Software aids prostate patients


Feinstein Institute for Medical Research in Manhasset scientist Dr. Michael A. Diefenbach recently previewed a new software application that guides patients living with prostate cancer through the treatment decision process. 

Diefenbach, who is also Northwell Health director of Behavioral Research in the Department of Medicine and Urology, demonstrated the application during a presentation titled “Promoting Patient Decision Making in the Medical Context: Developing a New Paradigm,” at the Feinstein Institute’s Centricity Series Symposia, according to a press release from Northwell Health.

The application is a software-based decision-making tool for prostate cancer treatment. 

It is designed to help patients navigate the often complex decision-making process for prostate cancer treatment. 

The application is loaded on a mobile device, tablet or PC/Mac and uses prompts to lead the patient through the initial decision process to pursue treatment or ongoing observations by a health-care professional. 

If they decide treatment, the software then provides additional questions with statements related to treatment requirements and outcomes, for which they then rate their agreement or disagreement. 

Based on the patient’s answers, the software’s unique algorithm matches their preferences to a treatment option.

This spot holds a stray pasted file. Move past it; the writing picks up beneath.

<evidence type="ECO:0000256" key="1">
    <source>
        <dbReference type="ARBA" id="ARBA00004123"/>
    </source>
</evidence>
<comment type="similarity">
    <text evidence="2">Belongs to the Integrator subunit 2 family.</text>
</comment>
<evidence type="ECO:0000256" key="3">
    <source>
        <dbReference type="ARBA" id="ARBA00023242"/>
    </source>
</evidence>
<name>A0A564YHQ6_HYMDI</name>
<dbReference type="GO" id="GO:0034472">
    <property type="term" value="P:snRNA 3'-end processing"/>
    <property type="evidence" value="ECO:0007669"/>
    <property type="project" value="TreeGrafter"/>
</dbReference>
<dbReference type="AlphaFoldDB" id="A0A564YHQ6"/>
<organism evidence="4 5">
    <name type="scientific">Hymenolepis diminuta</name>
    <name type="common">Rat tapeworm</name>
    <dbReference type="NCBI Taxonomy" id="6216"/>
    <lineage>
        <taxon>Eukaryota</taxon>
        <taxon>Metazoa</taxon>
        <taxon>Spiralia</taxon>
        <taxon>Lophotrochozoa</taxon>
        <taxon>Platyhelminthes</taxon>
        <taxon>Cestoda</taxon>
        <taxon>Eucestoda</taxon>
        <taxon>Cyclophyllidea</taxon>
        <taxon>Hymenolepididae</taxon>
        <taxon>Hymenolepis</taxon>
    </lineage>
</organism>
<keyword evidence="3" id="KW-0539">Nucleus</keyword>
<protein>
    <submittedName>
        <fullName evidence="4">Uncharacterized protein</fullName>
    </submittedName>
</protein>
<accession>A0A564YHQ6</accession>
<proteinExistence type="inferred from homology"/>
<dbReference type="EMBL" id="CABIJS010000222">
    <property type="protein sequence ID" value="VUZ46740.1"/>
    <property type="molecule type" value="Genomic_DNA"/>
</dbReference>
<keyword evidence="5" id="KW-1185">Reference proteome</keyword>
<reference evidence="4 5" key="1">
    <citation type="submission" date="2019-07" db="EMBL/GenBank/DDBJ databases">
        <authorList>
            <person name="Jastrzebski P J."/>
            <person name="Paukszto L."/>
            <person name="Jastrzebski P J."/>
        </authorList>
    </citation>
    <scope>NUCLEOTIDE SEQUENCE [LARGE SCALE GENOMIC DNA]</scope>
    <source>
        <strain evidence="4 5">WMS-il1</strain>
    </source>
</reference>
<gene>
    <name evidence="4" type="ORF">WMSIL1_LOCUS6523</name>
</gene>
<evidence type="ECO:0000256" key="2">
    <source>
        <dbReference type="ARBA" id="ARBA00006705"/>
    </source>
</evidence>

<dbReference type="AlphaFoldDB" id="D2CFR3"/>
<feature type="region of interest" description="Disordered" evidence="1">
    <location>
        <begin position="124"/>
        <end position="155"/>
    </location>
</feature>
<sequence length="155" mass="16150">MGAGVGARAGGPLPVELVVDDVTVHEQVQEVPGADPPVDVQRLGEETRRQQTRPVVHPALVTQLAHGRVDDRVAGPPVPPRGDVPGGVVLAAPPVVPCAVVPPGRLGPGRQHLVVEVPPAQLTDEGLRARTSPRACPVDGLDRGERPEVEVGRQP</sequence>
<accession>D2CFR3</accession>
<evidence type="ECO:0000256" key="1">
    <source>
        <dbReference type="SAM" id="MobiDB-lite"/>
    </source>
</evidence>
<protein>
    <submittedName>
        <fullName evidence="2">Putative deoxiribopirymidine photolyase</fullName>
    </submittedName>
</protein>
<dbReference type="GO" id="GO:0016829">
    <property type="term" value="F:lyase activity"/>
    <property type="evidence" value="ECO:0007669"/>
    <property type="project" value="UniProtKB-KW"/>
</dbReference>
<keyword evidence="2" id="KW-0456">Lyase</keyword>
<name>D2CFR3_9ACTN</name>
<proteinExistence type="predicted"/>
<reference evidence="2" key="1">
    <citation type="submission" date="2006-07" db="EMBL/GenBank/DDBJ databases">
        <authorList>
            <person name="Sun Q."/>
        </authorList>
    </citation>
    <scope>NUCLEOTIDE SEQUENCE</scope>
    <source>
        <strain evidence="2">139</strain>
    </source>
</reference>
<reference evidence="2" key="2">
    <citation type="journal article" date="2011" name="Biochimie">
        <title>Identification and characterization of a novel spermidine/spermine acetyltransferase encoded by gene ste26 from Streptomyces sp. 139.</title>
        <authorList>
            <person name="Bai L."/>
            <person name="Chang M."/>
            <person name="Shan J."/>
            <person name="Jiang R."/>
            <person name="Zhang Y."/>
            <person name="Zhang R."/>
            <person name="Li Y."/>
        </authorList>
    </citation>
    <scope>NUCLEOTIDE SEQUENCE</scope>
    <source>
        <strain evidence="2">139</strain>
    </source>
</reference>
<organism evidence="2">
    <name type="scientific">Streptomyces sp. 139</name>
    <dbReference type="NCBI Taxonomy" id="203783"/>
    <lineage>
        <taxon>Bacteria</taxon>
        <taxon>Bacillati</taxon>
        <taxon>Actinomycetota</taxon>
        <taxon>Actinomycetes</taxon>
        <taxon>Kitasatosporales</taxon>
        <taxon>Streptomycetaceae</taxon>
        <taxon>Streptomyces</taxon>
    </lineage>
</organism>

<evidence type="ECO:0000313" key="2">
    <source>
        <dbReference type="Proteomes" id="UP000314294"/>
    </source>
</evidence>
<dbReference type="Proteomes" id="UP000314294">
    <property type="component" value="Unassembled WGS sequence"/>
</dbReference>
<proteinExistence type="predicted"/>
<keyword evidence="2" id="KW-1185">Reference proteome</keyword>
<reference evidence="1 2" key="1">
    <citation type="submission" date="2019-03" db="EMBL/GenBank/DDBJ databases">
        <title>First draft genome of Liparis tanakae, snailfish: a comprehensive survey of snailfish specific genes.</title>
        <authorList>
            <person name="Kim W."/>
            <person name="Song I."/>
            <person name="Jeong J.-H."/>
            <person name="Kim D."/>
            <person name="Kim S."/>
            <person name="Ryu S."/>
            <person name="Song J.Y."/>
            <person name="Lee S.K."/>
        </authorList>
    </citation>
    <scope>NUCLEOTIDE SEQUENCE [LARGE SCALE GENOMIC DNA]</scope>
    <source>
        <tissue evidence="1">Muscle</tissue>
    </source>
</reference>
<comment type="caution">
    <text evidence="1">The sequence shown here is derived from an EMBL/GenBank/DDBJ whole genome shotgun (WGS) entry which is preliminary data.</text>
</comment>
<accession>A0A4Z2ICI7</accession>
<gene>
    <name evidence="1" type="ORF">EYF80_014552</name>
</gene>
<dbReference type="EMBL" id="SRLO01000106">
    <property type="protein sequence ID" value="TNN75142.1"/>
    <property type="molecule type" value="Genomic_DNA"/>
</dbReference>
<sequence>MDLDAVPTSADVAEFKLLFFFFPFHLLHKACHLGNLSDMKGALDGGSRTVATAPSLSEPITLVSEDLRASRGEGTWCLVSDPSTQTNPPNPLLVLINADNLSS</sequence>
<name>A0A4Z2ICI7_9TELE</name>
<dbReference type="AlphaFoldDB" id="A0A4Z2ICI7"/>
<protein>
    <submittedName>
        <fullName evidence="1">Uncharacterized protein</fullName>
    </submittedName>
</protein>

Patients can then discuss the treatment approach with their physician and have the option to email the results to the provider.  

“Making treatment decisions can be daunting with any type of cancer, but it can be particularly difficult for men dealing with prostate cancer as it has a big impact on very basic everyday physical functions,” Diefenbach said. “My goal in previewing the application at the Centricity Symposium is to show the benefit of incorporating modern technology into research and treatment options, as well as making health care professionals aware that this tool has the potential to successfully guide patients through their cancer treatment.” 

Diefenbach and his team conducted a usability study that showed the application is user-friendly and helps identify patients’ treatment preferences prior to talking to their physician visit. 

The team will initiate a larger randomized controlled trial to further study the application and determine the extent of its usability and helpfulness in a clinical setting.


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